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Call to preserve Salmon Point lighthouse in absence of approval from owners

Salmon Point Lighthouse

In absence of approval by its private property owner, a long-standing wish by the Prince Edward County Heritage Advisory Committee to designate the Salmon Point lighthouse as historically significant will soon be presented to council.

Marc Seguin, past chairman of the committee, local historian founding member of the heritage organization Save Our Lighthouses, told council members at the committee of the whole meeting Thursday that repeated attempts to contact the owner – by the committee, the municipality and the SOL, have gone unanswered.

“Heritage designation is only a small step toward preserving this lighthouse,” said Seguin. “The designation will not force the owners to conserve the lighthouse. Hopefully, the
designation will send a signal to the owners that the lighthouse is truly important to our community.”

Since 2010, Save Our Lighthouses has been advocating for the preservation of lighthouses across Canada with a particular focus on the lighthouses Prince Edward County.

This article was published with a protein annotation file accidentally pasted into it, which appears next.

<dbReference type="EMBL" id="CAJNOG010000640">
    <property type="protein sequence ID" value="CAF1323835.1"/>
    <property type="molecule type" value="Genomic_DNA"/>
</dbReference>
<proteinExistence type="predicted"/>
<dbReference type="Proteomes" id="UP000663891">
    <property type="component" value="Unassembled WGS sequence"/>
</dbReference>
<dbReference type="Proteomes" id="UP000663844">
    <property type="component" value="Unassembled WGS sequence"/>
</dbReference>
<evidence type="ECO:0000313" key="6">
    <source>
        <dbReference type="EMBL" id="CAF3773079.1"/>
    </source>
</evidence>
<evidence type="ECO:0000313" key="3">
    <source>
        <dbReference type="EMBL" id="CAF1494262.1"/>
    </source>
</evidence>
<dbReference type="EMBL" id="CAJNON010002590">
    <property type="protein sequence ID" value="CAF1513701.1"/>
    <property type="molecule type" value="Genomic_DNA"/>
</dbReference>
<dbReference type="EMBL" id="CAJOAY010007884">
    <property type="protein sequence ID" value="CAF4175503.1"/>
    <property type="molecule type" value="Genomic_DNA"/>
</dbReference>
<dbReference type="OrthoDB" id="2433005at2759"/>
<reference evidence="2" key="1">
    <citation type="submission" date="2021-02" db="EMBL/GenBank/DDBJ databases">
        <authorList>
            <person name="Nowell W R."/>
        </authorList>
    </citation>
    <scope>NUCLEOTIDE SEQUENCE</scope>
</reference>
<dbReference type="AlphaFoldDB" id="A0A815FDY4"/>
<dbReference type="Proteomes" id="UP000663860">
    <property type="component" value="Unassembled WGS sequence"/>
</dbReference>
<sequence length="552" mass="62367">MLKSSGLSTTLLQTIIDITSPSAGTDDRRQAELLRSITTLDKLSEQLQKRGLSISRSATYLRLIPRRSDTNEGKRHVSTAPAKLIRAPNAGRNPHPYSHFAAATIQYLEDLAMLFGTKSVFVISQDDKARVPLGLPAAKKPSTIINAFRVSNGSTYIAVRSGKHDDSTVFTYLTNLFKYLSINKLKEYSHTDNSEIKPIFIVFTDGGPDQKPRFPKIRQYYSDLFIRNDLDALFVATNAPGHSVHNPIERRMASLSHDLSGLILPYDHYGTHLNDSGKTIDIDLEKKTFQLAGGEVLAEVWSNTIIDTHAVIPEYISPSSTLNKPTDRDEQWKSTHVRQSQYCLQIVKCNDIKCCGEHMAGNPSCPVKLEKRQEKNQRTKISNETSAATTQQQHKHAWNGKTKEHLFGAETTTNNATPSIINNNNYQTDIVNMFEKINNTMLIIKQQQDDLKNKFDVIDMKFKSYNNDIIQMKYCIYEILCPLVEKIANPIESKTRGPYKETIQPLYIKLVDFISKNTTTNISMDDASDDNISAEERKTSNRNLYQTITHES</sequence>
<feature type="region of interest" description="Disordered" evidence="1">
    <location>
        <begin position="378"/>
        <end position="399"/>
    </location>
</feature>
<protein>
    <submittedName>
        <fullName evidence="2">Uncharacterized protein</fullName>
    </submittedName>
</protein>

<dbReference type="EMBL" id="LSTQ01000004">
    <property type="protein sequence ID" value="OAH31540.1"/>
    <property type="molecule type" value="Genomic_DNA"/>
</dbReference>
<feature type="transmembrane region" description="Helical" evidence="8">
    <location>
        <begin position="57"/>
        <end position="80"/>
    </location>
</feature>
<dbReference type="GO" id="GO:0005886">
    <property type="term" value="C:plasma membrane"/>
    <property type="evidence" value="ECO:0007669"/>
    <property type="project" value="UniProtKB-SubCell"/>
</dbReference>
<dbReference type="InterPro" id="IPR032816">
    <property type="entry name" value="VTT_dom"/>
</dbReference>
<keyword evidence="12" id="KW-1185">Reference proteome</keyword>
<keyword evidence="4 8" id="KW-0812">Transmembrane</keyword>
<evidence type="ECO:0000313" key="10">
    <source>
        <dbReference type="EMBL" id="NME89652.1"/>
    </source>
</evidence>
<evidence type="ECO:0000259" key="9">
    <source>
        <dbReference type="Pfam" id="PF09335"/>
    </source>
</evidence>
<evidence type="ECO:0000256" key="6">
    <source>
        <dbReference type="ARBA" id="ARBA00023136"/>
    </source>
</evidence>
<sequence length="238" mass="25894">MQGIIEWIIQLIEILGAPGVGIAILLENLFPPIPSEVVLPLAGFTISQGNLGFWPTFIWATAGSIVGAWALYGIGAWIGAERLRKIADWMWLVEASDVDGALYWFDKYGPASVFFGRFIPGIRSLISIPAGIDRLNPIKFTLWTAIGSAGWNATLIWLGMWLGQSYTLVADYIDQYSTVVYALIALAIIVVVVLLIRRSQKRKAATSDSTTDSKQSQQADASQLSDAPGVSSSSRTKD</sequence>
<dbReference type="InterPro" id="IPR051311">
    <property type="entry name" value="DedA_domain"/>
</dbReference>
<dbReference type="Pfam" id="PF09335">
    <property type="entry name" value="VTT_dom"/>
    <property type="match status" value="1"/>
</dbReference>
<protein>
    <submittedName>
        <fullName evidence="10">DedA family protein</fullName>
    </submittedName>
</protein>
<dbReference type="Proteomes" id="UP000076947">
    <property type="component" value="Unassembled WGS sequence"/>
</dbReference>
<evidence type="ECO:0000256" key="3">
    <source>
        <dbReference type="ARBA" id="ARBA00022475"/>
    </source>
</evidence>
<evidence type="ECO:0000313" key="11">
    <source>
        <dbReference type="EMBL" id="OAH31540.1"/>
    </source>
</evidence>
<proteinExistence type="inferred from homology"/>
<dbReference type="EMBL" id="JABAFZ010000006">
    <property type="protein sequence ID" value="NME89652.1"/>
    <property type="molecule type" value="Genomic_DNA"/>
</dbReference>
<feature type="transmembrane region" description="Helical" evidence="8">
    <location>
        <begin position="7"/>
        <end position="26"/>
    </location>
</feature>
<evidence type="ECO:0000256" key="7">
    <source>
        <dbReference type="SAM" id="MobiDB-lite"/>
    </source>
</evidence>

Council, he said, could grant the lighthouse a heritage designation under the Ontario Heritage Act, or allow the province to do it.

“The Salmon Point lighthouse is of such importance to our community, that it deserves to be protected by a heritage designation, with or without the owners’ consent,” said Seguin.

Acting mayor Dianne O’Brien stated she didn’t like the idea of a designation without the owners’ consent.

“I’ve got concerns,” she said. “I recognize the importance of its heritage but I just don’t know if we would be setting a precedent. We got into this a few years ago and backed out saying we needed the owner’s consent.”

Seguin said if council decided to go through with the designation the owners would be given the opportunity to respond, or object.

“If they do object, there’s a process for them and the County to go through to determine if the designation could proceed.”

Seguin said he understood O’Brien’s point and noted that if that decision over-rides the heritage value of the lighthouse, then I think there is a viable alternative which is for the County to state clearly it will not designate it, and then, and only then, will the Ontario government consider designating it as provincially significant.